This web interface used to be an attempt at a one-to-one translation of the old Stereo Tool GUI, but looked very outdated and did not work fluently. We completely rewrote it, using modern frameworks and reducing the amount of data and requests getting sent between the browser and the Stereo Tool webserver.

Note that the web interface is also still under development. Please send in bug reports and/or suggestions to the forum.

Planned features

To be able to publish a beta version, we needed to get our priorities straight. Some features in the old interface weren’t mission-critical, other functionality was flawed or outright broken enough that a full redesign is necessary before it can be integrated into the new GUI. The biggest omissions are listed here, but fear not: they are planned features and will be implemented in the future, some sooner than others.


The old way of selecting a skin for Stereo Tool is no longer usable, since the inner workings of the GUI are completely different. For the beta version, we chose to hard-code our default color combination.

There’s no accounting for taste: with so many different users comes a vast range of opinions over “what looks good”. We know that some of you will dislike the color palette that the beta version of the new GUI uses. The preference for using black and dark gray tones for most of the large blocks is based on the notion that it is easy on the eyes and reduces visual clutter by being less distracting. We know that it can become less visible in brightly lit spaces, and we’re planning to implement a rudimentary form of color selection before we start work on proper skinning.


Keyboard navigation

In the future, Stereo Tool can be completely set up using the keyboard. Users will be able to jump from setting to setting using [Tab] or the arrow keys, press [Enter] to edit a setting or show a pop-up, etc.


Stereo Tool has support for multiple languages. We rely on some dedicated multilingual users to submit translations of text that is used in the English version. However grateful we may be for these contributions (and we truly, truly are) this system has some major flaws:

  • It entails a sizable amount of work for us to include these translations: nothing is automated
  • There is no verification system in place: while we trust our users not to send in garbage or profanity, we have no way to know which one is better if we get multiple different translations
  • A good portion of the text throughout our software is hard coded, and does not listen to the language setting at all
  • Translations only work for exact matches of the English source. If we were to change even a single character (e.g. fix a typo), the entire translation would become invalid until someone updated it

We are aware that for some users, even a crippled localization system would be preferable to none at all. However, since this major GUI overhaul saw almost all of its English text changed or improved, existing translations are completely unusable. Until we’ve addressed these problems, we won’t be able to support other languages than English.

Plugin and MacOS support

While the old GUI supports numerous plugins as well as OS X, the codebase is outdated and difficult to maintain. Rewriting the operating system message handling for Windows and Linux already proved a serious amount of work. We decided to stick to Windows and Linux stand-alone builds during development for now, but support for Apple devices (including those with Apple Silicon) and VST/DSP based plugins is coming.

Preset management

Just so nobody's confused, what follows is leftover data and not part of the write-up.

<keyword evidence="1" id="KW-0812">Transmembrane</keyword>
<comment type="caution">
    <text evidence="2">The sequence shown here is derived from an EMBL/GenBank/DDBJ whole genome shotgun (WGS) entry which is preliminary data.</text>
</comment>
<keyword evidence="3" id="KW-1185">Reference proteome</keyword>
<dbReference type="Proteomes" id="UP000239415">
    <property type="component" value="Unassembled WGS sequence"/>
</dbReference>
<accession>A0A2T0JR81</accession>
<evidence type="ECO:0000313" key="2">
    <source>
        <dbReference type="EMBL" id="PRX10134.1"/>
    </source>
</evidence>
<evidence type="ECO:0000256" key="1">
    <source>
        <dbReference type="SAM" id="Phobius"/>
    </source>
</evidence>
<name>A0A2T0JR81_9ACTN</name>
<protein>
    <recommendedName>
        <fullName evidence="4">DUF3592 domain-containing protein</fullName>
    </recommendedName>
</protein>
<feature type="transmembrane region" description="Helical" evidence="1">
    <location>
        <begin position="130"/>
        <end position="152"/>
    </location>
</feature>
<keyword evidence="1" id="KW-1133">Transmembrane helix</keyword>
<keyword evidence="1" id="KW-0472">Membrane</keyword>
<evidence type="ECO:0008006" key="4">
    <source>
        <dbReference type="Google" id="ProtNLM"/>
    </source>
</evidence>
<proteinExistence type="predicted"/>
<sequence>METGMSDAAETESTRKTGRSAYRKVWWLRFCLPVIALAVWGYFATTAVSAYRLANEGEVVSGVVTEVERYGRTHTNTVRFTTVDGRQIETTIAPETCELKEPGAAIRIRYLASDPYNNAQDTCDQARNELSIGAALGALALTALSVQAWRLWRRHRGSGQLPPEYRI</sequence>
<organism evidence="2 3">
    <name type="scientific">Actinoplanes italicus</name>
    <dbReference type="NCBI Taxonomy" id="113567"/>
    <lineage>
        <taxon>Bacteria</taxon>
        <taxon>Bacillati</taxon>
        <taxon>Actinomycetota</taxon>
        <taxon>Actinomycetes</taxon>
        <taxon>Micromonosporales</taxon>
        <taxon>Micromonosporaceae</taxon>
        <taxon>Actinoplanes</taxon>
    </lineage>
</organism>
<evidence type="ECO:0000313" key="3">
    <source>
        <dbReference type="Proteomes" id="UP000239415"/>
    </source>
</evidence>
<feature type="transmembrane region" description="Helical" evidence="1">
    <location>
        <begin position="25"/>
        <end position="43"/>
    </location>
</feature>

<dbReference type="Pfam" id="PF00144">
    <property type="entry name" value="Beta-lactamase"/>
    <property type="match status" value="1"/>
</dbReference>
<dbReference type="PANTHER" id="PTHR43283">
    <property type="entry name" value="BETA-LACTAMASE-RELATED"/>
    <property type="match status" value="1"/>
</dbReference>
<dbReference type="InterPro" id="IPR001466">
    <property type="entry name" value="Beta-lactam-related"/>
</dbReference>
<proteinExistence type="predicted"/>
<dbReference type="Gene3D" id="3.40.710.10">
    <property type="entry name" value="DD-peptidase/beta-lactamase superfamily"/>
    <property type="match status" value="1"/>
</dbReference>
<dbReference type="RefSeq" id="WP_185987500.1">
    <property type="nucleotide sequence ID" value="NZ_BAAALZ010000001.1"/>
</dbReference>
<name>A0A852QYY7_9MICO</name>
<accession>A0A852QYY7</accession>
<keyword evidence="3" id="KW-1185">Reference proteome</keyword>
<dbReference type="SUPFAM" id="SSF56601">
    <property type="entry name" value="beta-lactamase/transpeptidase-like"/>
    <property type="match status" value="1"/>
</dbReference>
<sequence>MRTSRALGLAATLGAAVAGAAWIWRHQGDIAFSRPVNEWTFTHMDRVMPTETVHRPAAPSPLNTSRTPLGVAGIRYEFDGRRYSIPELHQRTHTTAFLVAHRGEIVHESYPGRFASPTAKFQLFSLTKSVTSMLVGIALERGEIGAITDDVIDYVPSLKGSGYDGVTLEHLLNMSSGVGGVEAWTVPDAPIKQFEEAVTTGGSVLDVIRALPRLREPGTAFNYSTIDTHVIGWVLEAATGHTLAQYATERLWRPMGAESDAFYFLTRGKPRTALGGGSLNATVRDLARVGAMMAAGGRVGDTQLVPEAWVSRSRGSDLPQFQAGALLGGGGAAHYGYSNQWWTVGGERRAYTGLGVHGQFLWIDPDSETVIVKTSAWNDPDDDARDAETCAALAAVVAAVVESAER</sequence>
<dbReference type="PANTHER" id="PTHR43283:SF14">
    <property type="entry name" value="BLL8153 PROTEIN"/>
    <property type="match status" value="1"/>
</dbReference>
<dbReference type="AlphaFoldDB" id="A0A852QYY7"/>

The new interface supports the old method of loading and saving presets, but this will be completely overhauled in the future. It will be possible to:

  • Add or remove presets;
  • Rename existing ones;
  • Partially load built-in presets (for example: only AGC settings);
  • View information like the creator of the preset, its creation date, etc.

Context menus

Using the right mouse button on a setting will in the future give you a context menu with some functionality for that particular setting. For example, a slider could give options to:

  • Enter a precise value as text;
  • Reset to factory default or to the last saved value;
  • Open a pop-up with information on what that slider does exactly.

New ideas are welcome

If you have ideas on how we can improve our user experience in ways we haven’t thought of, don’t hesitate to let us know! Create a topic on our forum or discuss other ideas there, we are actively watching it.

Known issues and shortcomings

  • Parametric settings for equalization curves are still pretty cluttered, and will be redesigned
  • Texts that dynamically change size (e.g. the current value of a slider) can cause elements around them to resize. This has been reduced to a minimum, but is necessary to prevent texts from cutting off or overlapping
  • Some text fields could really use good input validation (e.g. IP addresses and port numbers in network settings, license keys, etc.), but currently do not give any meaningful feedback when they reject entered values
  • Dragging sliders in precise mode can be a bit unreliable due to an OS bug in the system that handles the mouse location, and will be tweaked in the near future
  • Some fonts (especially at smaller sizes) are slightly vertically misaligned
  • The paste icon for license keys doesn't work ([Ctrl]+[V] does)
  • Some very rarely used scopes are still missing their implementations
  • Some blocks of settings might be falsely greyed out
  • The bottom edge of the screen is sometimes not redrawn properly when a page is not scrolled down all the way
  • The waveforms under "Declipper" are a bit unreliable
  • Half height (i. e. vertical zooming) on waveforms is unsupported
  • The selection that indicates selected text is not moved when the text moves
  • Some popups have so many answers that they can be overwhelming
  • Changes in hardware do not update the input/output device pulldowns (requires Stereo Tool to be restarted for now)